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HUGO Part 2 – What is it all for?

by
Kahlil Lawless
| Apr 23, 2013
Health or disease?

Genomics is an indecisive teenager that is scared to move out of the research lab and get a real job. His parents that have been funding him for a long time, and now they want him to start paying his own way in the world. He will, but it’s a big step- and he’s going to need some guidance because, well, he’s different. 

HUGO 2013 seemed to be wrestling with this topic. Many of the talks were in part dedicated to how the discoveries may be or are being applied, and if this wasn’t addressed, it tended to be the first question from the audience. Answering this question is not simple, and it takes brave and influential individuals to blaze a path for others to follow. As we move out of the lab and into the clinic there are challenges, and I would like to focus on three of these that cropped up during the conference, because we may need to overcome them to realise the intended end-game: the delivery of cheaper, better, more effective healthcare the world over. 

The World Is a Clinical Trial

A major issue facing genetic testing is the need to annotate and validate all of the potential deleterious mutations that can and ever will be. This is a mammoth task, and a moving target due to the dynamic nature of genomes. It may also be unnecessary. In theory, if accurate medical records are kept electronically (phenotypic data) and clinical genetic data is made public, then our databases may already contain the statistical power needed to both identify and prove the effects and utility of genetic variants. Such was the model suggested by Geoffrey Ginsberg, an advocate for a unified system of electronic medical records in the United States. Treatment decisions in the future may be based on medical metadata alone. The importance of having whole population data was emphasised by Professor Partha P. Majumder, who demonstrated that vaccine effectiveness was underpinned in part by the genetics of the vaccine recipients. This challenged the idea that post-vaccination infections were due to mutated pathogens, and tracking of these individuals and retention of their genetic data could lead to more effective vaccination programmes that could be tailored to screen for patients for whom certain vaccines would be ineffective.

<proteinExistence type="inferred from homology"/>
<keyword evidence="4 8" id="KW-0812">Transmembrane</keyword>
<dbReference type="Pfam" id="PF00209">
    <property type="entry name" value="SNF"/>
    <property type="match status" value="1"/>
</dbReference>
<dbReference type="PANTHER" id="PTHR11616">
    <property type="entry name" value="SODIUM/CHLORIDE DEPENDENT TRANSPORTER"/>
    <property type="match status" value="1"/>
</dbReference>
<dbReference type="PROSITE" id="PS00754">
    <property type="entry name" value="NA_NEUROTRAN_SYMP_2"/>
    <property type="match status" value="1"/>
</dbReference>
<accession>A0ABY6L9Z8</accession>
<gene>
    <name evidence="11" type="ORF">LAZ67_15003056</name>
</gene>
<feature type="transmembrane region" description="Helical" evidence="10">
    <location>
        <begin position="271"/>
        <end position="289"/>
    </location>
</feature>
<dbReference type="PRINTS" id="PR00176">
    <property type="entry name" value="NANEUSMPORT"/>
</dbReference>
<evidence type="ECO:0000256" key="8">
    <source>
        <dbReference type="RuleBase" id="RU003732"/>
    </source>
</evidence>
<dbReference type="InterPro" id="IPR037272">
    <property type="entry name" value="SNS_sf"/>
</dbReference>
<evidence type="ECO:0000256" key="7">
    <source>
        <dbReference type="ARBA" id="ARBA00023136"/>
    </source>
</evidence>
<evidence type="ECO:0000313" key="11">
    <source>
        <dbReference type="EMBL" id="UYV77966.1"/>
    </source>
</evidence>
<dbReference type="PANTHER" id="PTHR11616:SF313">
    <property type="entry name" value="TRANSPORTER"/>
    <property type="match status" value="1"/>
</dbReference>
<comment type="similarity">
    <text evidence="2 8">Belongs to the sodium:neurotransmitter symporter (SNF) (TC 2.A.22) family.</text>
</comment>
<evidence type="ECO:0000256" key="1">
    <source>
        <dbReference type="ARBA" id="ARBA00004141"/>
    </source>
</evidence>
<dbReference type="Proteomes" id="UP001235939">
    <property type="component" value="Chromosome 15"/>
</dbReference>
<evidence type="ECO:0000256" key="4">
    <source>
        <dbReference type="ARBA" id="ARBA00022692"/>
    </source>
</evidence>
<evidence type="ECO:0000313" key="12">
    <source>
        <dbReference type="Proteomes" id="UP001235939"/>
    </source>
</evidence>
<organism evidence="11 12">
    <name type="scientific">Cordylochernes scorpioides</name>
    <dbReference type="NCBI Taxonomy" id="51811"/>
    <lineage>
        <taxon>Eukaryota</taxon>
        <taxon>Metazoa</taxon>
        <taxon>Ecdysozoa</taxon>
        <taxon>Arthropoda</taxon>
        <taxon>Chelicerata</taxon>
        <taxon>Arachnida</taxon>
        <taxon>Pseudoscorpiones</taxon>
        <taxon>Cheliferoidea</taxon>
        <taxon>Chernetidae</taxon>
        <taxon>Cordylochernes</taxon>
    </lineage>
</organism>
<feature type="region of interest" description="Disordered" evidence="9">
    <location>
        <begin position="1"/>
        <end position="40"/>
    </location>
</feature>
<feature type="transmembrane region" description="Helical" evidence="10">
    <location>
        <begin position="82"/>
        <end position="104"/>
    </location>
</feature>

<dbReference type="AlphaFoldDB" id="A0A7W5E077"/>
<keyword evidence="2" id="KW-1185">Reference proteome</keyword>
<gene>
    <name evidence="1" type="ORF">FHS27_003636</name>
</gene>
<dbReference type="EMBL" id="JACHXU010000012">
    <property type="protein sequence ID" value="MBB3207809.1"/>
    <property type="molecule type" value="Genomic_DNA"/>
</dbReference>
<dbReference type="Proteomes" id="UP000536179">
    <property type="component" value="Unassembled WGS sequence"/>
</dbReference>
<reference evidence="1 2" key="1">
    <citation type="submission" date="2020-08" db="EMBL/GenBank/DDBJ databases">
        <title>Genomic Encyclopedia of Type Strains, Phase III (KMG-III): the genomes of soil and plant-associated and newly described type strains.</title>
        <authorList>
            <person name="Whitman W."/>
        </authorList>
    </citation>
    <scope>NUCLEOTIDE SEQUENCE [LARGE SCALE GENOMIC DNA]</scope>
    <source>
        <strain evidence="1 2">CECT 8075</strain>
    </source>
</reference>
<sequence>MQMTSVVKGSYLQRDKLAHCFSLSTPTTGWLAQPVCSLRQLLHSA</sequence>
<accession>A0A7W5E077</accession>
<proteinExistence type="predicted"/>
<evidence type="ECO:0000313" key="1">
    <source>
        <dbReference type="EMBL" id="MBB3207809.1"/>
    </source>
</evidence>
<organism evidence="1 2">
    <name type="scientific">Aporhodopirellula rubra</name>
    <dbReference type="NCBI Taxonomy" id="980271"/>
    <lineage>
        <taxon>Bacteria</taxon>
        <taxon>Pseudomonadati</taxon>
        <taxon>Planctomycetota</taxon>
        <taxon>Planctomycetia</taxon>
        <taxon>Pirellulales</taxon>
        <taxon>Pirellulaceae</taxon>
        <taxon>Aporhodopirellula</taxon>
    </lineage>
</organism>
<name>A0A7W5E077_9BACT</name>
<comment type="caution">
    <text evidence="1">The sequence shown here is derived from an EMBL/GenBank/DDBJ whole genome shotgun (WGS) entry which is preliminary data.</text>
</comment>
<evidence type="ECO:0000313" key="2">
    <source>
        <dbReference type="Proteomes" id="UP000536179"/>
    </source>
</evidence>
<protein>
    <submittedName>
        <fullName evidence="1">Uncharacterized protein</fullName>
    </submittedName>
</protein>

Untapped Genetic Capital

Speaking of clinical trials, nobody does more of these than the pharmaceutical industry. These large and costly experiments are meticulously phenotyped, genotyped, sequenced, and the samples bio banked. This represents a veritable treasure trove of genetic and phenotypic data, which if a case could be made convince these companies to share, would greatly increase the pool of data from which to source and validate genetic findings relevant to human health. Such was the utopian vision of Klaus Lindpainter, a world where public health and personalised medicine work in concert rather than as competing interests. He painted (sorry, couldn’t resist) this combined data pool as the future fishing grounds of R & D for pharma, and the potential stimulant needed to pull the current downturn in new drugs out of the nose-dive that is concerning this sector. Realising this dream is an ambitious undertaking, and a noble one at that, but in the fiercely competitive world of pharmacology the idea of handing over the keys to the bio-bank is going to be a tough sell. 

Sorry, I don’t speak DNA

The main hurdle now facing adoption of genetic analysis tools in the clinic is translation. Doctors aren’t like researchers; they don’t have three years to ponder if this mutation really does cause elephantitis. Most of the time, physicians will be lucky to have three minutes to make a treatment decisions, so transforming the current language of genetic analysis into something comprehensible and actionable is of paramount importance. Patrick Tan demonstrated a new array-based bacterial disease panel, and his own annotation software to provide actionable reports that are sent directly to a tablet or smartphone, to be used in Singapore’s hospitals. Not to be left behind, industry is racing to build the annotation databases and code the software to increase the accessibility and ease-of-use of genetics in the clinic. 

These are but a few of the challenges facing genetic medicine, and progress is certainly being made. Geoffery Ginsberg called 2012 a “banner year for pharmacogenomics’, with more new gene therapy products reaching the market than ever before. 

A big thanks to the HUGO/ICG conference organisers, the speakers, the sponsors, the exhibitors, and the attendees. Cheers to all who came to Illumina’s VIP party down at Avalon Crystal Pavilion overlooking Marina Bay and boogied on down to the beats being mixed off the MiSeq.

MiSeq Rocking

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